I had the immense pleasure of sharing an afternoon hike on the CRP with Mike and Alexis a couple of weeks ago. Earlier in the week we had made plans to spend Thursday afternoon exploring the landscape with them. Rather unexpectedly, we had to move some cows that day, and we threw all our plans out the window. I returned from work at noon, and we headed to the coulee to saddle up. We weren’t too sure if Mike and Alexis would actually make it to Lavina, and in the flurry of activity, we completely forgot to call them. Since our phones only receive service within a few feet of our cell booster, we had no way to reach them.
Luckily, my father in law gave them directions to the coulee, and they pulled up our driveway just as we were heading out. Like many a good Montanan, they arrived dressed in boots and jeans, ready to help. Alexis hopped on Bart’s horse while Mike and Bart returned to the shop to get the four wheeler. The ride was easy, and the cows proved to be cooperative. With two horses and Mike on the four wheeler, we had the cows safely in the new calving lot within a couple of hours. Alexis came along with her skills and camera in tow, so we headed out for a late afternoon hike. Her images are featured throughout this entry. You can find more gorgeous landscape and lifestyle photos at her East of Billings Facebook page. Thanks for capturing this special place, Alexis!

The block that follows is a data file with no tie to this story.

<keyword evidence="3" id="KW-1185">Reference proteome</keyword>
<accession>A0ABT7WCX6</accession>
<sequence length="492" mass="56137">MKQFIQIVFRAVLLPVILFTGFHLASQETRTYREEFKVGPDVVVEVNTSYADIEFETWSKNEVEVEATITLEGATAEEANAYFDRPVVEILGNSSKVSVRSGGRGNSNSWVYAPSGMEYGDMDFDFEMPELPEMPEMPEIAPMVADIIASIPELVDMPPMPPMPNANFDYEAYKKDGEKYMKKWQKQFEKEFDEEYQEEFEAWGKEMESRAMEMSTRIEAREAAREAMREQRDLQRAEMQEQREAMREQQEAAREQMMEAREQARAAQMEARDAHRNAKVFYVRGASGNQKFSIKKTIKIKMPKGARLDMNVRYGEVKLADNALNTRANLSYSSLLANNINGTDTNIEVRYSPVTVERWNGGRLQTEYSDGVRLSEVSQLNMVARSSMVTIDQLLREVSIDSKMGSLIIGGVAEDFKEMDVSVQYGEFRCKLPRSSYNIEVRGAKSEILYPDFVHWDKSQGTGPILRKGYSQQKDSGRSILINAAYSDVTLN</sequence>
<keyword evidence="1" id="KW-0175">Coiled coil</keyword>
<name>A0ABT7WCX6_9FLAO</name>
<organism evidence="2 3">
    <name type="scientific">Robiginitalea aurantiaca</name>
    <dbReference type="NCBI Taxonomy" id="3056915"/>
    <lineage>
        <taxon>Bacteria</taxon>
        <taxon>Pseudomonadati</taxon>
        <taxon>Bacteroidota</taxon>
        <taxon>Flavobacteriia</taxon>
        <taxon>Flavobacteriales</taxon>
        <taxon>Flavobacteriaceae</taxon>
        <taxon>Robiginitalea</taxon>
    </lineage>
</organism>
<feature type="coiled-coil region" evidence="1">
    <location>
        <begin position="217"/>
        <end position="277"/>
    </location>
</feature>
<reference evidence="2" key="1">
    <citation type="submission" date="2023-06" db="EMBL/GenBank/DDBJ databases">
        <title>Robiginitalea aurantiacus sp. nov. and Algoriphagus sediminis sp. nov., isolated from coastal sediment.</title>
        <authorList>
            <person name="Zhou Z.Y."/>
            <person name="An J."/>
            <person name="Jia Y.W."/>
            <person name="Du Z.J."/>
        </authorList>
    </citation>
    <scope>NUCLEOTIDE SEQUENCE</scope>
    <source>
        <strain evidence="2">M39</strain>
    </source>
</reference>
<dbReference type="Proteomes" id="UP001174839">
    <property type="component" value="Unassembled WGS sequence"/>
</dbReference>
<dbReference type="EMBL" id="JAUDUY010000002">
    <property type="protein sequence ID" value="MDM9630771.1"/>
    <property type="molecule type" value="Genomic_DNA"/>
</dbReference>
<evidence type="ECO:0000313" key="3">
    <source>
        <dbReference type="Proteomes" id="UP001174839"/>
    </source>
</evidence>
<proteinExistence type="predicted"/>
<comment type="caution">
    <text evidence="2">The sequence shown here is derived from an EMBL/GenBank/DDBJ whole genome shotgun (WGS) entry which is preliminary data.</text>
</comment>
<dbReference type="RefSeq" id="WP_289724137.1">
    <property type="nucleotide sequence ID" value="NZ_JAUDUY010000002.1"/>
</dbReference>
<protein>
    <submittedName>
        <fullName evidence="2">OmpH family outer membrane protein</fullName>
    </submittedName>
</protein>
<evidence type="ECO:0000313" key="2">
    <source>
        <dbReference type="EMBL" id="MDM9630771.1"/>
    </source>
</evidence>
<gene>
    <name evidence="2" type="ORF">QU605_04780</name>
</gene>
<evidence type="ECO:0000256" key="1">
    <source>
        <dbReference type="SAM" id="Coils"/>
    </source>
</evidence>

I purchased my first pressure cooker right before Christmas this year. I considered it a gift to myself (no longer would I need to plan bean-based dinners 24 hours in advance), and a gift to my husband, who enjoys the tender beans that it flawlessly produces despite our mineral-laden water. We tried it out for the first time shortly after I returned from spending a week in Colorado celebrating the holidays with my family. It took the pot longer than I expected to build up pressure, but once it did, the shiny bell-shaped regulator on top began slowly rocking and spinning in a rhythmic dance. The information booklet, a rather lengthy tome for such a seemingly simple device, cautioned against rapid, frenetic movements that would indicate excessive internal pressure. I adjusted the flame until the regulator smoothly twirled, and the pot hissed occasionally on the stove as it prepared the perfect bean.
On some levels, I’ve been in a pressure cooker for the past month. The holidays require patience and planning, and when they are over it is common to breathe a big sigh of relief as life returns to normalcy. Driving home from Colorado, I inhaled deeply as I navigated the car out of the hectic urban congestion, and exhaled my way back onto the expansive openness of Wyoming. Tension slipped away with the traffic as I returned closer to the familiar stretches of prairie and sky.